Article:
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The effects of intelligibility and variability on cognitive performance and acoustic comfort

: Liebl, Andreas


Journal of the Acoustical Society of America : JASA (2012), Art. 3508, 6 pp.
ISSN: 0001-4966
ISSN: 1520-8524
Acoustics Conference <2012, Hong Kong>
Journal Article, Conference Paper
Fraunhofer IBP ()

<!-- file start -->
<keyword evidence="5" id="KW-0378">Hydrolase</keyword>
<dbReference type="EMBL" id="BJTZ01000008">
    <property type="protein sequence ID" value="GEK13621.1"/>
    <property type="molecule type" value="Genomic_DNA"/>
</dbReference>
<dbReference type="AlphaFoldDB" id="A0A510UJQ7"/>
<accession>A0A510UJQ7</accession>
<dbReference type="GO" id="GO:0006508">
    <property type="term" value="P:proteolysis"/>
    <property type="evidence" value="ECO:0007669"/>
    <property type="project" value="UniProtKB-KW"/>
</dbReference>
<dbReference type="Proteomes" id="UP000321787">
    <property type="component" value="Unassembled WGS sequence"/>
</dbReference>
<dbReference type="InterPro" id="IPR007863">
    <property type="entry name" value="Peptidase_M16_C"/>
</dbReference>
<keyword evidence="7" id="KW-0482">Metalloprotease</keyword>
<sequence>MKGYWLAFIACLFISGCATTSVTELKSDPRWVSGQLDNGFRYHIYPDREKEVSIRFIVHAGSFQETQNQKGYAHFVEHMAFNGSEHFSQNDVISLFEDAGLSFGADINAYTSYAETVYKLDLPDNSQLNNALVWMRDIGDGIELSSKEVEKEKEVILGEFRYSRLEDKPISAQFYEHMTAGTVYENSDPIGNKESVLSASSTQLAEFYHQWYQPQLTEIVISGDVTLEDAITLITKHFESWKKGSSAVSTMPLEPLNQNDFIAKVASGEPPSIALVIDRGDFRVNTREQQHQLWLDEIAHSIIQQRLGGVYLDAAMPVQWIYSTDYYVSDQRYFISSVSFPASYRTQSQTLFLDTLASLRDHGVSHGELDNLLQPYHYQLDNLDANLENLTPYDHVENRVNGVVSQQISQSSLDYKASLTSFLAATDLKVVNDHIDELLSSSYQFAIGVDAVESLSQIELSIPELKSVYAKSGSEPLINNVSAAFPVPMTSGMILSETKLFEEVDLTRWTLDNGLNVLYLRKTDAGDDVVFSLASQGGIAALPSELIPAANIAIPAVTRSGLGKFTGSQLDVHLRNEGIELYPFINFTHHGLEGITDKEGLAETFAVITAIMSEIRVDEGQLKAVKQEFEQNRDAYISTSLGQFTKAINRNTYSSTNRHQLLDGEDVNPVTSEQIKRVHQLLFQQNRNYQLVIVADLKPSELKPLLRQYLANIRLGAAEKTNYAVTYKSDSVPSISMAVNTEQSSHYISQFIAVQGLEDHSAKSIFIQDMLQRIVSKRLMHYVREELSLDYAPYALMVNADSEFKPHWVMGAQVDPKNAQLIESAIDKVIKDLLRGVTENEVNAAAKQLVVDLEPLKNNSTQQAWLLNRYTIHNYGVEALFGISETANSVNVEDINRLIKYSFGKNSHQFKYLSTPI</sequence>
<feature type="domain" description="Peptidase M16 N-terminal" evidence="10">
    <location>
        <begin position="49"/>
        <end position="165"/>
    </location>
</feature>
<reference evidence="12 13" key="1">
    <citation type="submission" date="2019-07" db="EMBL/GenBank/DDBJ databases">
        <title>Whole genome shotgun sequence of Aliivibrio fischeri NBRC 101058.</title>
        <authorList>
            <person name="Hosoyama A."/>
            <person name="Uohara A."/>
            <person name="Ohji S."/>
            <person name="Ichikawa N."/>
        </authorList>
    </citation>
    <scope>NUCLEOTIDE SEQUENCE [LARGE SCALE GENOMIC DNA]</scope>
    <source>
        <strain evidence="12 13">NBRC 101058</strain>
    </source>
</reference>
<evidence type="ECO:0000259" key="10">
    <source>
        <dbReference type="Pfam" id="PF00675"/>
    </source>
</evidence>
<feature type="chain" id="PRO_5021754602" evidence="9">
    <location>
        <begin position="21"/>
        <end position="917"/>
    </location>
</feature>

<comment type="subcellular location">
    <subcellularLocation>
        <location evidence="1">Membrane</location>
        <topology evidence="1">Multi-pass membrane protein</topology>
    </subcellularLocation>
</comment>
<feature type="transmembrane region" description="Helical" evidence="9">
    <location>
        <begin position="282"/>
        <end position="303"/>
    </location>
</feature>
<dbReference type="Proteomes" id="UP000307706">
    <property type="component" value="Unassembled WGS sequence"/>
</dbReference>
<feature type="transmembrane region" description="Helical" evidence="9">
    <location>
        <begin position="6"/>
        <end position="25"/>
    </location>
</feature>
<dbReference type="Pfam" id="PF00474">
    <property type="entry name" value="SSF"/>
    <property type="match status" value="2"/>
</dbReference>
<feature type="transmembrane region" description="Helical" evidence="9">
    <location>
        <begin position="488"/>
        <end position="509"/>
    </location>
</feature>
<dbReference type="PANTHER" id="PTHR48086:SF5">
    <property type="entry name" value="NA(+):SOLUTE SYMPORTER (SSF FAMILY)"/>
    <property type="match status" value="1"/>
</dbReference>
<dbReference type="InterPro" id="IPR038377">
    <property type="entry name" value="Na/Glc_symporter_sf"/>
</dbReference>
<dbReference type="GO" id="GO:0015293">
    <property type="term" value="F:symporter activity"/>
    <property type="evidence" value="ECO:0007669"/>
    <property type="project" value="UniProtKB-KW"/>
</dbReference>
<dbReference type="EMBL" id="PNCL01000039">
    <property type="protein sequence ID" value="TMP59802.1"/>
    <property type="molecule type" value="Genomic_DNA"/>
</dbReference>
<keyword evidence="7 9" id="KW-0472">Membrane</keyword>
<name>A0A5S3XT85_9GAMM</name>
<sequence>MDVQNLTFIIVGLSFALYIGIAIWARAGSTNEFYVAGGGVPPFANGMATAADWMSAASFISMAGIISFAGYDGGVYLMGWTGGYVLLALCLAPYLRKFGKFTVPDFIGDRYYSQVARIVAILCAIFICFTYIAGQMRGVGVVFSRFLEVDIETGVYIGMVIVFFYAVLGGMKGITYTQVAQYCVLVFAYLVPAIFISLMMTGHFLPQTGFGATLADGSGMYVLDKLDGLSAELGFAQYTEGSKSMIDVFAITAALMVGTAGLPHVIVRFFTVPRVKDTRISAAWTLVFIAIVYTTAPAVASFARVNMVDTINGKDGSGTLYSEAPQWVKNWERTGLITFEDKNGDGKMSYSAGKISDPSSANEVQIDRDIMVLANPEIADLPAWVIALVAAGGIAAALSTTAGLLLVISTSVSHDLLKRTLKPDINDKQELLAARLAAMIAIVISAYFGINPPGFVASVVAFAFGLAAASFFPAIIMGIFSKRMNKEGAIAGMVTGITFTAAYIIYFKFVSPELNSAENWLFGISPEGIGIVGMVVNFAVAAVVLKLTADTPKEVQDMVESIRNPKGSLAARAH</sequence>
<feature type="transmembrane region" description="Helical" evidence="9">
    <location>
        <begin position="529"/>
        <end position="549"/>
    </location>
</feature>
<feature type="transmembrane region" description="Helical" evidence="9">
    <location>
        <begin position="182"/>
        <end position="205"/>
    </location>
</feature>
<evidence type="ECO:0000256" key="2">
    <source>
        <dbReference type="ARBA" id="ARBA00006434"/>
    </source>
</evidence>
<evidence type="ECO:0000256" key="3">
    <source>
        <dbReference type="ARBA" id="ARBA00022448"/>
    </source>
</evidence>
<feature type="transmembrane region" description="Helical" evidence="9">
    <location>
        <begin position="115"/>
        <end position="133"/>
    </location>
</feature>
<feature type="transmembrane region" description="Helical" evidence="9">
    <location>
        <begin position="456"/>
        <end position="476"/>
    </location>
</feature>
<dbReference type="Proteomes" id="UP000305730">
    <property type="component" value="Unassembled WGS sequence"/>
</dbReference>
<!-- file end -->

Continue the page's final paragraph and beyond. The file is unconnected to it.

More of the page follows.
Open-plan offices are very popular due to some assumed economic and organizational advantages. These benefits are confronted with typical drawbacks, i.e. office noise and lack of speech privacy. Ambient speech caused by conversations of colleagues is assumed to impair office workers’ individual task performance at silent, concentrated work. The Speech Transmission Index (STI) is proposed to be a predictor of how much performance is reduced due to ambient speech in dependency of its intelligibility (Hongisto, 2005). Target values for the acoustic quality of open-plan offices were defined which account for the special importance of speech intelligibility (e.g. Virjonen et al., 2009). Fluctuation Strength, a hearing impression due to slow modulations of amplitude or frequency, has also been shown to predict the loss of individual task performance (Schlittmeier et al., 2012). The relevance of both variables is systematically explored with regard to cognitive performance and acoustic comfort. Based on these results target values are discussed.